Cephalometry has existed in the orthodontic field since 1922 when Paccini published the first paper about the cephalogram, a method of assessing the relationship of craniofacial and dental structures on radiograph which are taken and produced in a standardized manner.
However, the introduction and popularity into the field in the US didn’t take place until 1931 when Broadbent introduced an article titled “A new X-Ray technique and its application to orthodontia.” The first clinical application of the cephalogram, took place later in 1948 by Downs.
For Down’s clinical application the patient is placed in a cephalostat, this positions the patient so their head is oriented 90 degrees to the X-Ray beam 5 ft from the tube. The film is then placed 15 inches from the head. These are now standards under which all cephalometric radiographs are taken worldwide. This ensures the radiographs taken at different centers are easy to make comparisons.
Once the film is produced it’s then traced and the necessary standard landmarks, lines, and angles are measured and recorded. Now that you have the lines, landmarks, and angles for the patient it allows for an easier comparison with the normal values for a population and assessment of growth and the effects of treatment. In order to trace the image you need a light box and a dark room, without these conditions you won’t be able to properly make out all of the landmarks.
The main aims of cephalometric analysis in orthodontics is to enable the identification process of cephalometric points and planes that are typically used in orthodontic diagnosis and treatment planning, and to trace the lateral skull radiograph. The analysis attempts to evaluate relationships; both horizontal and vertical of 5 major functional components of the face. These components consist of the cranial base, the maxilla, the mandible, the maxillary, and the mandibular dentoalveolus.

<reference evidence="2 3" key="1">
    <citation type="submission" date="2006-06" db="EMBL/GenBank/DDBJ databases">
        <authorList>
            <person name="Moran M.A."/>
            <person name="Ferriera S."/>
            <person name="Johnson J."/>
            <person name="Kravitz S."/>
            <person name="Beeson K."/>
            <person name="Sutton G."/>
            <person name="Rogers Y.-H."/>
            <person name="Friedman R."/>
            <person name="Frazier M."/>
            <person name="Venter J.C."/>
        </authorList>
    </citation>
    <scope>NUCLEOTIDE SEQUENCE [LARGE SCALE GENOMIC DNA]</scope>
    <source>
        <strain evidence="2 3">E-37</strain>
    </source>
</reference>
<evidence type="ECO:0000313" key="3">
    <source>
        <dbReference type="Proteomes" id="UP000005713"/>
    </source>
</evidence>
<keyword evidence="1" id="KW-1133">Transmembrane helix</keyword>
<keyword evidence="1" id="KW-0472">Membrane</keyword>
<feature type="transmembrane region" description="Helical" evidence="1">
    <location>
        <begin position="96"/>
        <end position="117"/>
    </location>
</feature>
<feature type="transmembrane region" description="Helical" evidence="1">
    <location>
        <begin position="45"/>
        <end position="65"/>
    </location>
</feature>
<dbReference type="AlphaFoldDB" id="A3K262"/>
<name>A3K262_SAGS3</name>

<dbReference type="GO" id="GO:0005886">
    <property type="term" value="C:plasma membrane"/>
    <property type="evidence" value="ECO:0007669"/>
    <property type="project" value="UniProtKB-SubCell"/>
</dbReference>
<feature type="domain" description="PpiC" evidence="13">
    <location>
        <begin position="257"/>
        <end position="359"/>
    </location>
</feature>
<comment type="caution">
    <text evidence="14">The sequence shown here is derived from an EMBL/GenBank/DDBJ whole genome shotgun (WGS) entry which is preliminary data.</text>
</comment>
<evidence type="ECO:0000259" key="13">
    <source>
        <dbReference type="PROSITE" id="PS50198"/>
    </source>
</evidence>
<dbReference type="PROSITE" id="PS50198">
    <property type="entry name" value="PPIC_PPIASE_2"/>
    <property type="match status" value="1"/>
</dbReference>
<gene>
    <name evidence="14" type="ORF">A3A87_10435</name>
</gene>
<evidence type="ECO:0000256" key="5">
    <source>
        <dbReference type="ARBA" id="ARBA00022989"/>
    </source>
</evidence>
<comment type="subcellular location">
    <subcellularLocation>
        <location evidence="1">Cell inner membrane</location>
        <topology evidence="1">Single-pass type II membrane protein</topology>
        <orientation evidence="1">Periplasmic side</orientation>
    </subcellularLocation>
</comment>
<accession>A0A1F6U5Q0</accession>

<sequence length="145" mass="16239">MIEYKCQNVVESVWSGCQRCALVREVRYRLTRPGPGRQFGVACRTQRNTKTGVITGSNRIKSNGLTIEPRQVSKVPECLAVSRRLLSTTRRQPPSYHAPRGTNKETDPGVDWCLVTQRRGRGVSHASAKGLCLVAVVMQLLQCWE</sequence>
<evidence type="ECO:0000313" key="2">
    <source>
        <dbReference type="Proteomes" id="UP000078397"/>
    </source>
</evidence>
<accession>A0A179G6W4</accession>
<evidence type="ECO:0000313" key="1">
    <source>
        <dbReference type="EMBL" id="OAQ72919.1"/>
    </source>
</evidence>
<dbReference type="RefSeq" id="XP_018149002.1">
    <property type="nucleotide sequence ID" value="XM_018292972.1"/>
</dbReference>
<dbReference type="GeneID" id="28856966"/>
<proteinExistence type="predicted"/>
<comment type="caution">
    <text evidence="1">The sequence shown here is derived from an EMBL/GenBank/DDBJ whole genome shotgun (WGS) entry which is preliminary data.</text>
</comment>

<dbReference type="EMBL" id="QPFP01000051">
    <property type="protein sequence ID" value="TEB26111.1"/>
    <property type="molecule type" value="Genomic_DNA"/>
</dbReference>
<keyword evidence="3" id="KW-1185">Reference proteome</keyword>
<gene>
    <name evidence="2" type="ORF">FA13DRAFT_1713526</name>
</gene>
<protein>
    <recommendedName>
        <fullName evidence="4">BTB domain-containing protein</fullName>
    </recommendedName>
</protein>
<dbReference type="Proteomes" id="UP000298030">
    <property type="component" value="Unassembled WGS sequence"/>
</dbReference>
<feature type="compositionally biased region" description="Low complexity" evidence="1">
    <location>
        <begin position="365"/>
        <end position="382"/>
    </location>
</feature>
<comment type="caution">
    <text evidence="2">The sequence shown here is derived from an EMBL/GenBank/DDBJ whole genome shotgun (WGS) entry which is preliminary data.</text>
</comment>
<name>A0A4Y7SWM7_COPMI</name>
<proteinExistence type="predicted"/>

The analysis utilizes cephalometric tracing by first describing the patient’s dentofacial morphology. This should include a quantitative description of the morphological deviations. Including both skeletal and dental horizontal and vertical measurements, and angles. These are then compared to the normal standard tracing to see any abnormalities from the ‘ideal.’
The analysis can also be utilized to make diagnostic and treatment planning decisions, and evaluate change over time. When you reconsider the tracings in a longitudinal setting you can reassure the effectiveness of treatment and keep an eye on growth processes.
The evaluation also consists of identifying anatomic landmarks along with the lines and angles of measurement. These anatomic landmarks are stable reference structures such as the maxillary, mandibular skeletal, and dental structures. Using angular or linear measurements orthodontists then use these landmarks graphically to relate the dento-facial elements to these reference structures.
Today, there’s a lot more technicalities involved and tools like CephX have innovated software platforms that stores all of your analyses and tracing in the cloud. Once you upload the ceph into your account it’s available within two days for you to upload, print, and trace on. With simple storage in the cloud you can easily track the progress and growth of all of your clients.